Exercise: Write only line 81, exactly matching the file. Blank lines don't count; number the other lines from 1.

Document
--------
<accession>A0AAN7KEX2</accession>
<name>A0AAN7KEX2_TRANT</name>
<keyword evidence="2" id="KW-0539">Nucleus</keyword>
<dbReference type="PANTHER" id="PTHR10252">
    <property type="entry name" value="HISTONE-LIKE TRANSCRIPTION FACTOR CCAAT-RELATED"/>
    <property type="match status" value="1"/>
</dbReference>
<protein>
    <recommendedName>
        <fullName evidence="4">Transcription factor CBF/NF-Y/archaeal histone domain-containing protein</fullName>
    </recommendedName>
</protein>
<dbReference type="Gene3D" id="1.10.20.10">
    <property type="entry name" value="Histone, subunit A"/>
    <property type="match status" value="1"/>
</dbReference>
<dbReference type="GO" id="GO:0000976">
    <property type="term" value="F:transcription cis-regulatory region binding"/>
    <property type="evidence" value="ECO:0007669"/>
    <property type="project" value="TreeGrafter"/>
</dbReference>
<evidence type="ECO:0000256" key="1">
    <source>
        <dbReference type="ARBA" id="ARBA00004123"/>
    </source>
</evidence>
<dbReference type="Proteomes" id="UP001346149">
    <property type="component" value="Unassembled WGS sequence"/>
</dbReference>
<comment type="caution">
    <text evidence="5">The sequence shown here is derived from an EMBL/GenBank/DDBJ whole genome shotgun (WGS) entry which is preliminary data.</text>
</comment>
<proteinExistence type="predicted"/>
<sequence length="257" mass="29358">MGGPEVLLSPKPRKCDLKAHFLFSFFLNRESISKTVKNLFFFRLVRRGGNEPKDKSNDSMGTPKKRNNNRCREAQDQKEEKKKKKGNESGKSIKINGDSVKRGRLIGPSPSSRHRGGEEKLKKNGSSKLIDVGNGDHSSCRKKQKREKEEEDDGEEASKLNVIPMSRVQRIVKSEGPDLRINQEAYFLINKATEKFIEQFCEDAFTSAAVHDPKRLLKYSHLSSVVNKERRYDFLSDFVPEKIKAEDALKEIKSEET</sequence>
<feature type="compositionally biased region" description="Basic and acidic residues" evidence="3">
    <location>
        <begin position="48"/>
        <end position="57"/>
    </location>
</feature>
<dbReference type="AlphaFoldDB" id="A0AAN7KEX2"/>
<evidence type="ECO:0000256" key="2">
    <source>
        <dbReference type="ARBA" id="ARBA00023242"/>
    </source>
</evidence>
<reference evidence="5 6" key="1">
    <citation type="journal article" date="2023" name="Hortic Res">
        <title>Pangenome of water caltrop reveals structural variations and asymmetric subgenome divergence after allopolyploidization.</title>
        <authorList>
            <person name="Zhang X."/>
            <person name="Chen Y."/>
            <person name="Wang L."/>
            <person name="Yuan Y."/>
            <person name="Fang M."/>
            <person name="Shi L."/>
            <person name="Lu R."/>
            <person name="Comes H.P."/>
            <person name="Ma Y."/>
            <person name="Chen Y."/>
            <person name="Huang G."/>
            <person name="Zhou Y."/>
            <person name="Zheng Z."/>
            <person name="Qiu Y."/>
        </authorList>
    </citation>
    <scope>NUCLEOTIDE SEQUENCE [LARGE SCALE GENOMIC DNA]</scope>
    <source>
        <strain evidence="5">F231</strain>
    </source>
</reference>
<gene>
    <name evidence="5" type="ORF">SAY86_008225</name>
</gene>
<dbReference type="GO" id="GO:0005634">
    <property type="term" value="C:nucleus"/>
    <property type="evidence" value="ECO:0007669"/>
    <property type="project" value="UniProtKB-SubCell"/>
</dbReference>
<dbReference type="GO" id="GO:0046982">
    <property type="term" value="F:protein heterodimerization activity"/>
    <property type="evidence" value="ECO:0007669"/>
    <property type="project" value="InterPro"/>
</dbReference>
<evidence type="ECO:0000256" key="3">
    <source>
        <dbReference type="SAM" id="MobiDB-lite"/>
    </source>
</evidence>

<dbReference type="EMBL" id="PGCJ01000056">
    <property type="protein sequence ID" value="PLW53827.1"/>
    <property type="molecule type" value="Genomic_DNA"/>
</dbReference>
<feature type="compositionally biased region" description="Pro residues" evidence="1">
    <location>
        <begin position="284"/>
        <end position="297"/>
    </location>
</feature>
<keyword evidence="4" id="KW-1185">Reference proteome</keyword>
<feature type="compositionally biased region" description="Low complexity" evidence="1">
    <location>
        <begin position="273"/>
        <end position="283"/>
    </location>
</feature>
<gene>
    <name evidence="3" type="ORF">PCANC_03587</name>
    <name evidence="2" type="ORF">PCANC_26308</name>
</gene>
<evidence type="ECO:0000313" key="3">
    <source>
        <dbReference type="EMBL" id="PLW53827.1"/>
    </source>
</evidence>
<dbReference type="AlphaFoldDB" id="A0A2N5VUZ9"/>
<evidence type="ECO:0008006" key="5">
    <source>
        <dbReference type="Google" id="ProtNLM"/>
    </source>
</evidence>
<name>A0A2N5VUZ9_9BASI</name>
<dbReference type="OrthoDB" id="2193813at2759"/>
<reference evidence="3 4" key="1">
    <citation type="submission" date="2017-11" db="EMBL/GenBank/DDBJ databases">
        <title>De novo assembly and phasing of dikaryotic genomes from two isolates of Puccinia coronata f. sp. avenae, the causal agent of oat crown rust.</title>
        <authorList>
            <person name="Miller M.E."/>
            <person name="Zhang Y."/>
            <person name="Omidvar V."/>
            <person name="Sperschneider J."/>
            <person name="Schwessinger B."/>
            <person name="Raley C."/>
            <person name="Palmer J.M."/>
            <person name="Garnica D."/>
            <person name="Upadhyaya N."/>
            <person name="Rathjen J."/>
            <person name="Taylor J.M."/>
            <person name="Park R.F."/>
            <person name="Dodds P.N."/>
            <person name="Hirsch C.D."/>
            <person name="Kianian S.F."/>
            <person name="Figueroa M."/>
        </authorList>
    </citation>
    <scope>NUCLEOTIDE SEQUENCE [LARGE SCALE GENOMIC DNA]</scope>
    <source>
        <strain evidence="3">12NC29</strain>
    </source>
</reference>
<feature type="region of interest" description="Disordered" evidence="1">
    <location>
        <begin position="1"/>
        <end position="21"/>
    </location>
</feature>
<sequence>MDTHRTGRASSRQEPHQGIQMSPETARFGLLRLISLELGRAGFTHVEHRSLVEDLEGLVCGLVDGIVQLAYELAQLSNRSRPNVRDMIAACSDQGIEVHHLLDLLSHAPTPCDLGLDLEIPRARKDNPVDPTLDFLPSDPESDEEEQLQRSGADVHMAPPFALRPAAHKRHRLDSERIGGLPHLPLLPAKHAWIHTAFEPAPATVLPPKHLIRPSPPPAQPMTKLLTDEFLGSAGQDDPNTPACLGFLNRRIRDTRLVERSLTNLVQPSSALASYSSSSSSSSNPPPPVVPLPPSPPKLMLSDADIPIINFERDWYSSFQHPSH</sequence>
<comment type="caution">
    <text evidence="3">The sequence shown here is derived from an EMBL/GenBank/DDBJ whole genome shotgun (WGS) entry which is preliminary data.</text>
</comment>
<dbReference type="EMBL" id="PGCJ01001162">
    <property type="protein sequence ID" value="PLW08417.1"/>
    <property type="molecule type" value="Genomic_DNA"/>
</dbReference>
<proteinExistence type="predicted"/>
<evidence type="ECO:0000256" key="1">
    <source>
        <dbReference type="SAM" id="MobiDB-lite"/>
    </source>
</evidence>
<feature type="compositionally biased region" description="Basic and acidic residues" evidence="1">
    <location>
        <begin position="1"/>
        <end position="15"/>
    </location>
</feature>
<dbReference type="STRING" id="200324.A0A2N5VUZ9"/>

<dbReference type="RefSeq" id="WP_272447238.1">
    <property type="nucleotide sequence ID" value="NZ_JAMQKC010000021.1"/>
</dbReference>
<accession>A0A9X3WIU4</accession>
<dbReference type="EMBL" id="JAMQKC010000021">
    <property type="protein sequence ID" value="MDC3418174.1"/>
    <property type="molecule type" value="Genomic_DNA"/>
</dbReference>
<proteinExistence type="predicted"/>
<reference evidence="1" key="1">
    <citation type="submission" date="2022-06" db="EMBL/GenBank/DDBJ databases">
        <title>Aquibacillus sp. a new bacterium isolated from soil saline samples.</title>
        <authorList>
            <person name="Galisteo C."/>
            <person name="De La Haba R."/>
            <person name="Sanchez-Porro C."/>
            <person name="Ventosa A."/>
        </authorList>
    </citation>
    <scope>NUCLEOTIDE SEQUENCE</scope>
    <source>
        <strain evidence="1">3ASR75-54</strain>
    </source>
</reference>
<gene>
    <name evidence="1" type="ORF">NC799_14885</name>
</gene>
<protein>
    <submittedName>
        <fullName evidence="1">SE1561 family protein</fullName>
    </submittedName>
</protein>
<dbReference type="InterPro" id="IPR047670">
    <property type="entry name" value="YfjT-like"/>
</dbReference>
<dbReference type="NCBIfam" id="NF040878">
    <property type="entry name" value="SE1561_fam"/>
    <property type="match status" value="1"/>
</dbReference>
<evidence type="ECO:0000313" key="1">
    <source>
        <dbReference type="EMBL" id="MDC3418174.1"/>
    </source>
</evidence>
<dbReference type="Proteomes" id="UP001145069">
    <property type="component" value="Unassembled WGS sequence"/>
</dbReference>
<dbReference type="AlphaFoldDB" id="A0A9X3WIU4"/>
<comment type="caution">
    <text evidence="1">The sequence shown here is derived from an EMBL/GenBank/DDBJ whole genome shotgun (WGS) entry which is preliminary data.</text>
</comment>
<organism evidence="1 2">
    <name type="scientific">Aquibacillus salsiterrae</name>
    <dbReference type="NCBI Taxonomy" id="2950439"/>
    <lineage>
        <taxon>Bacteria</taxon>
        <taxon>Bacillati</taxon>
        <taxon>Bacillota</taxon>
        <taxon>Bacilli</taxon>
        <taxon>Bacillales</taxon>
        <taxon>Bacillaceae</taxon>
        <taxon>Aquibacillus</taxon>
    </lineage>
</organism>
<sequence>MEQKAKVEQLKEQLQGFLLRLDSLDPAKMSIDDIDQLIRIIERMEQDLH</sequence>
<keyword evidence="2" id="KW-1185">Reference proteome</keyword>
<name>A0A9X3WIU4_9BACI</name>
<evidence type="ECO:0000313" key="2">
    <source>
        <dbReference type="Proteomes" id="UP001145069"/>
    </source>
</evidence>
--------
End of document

    <property type="term" value="F:protein heterodimerization activity"/>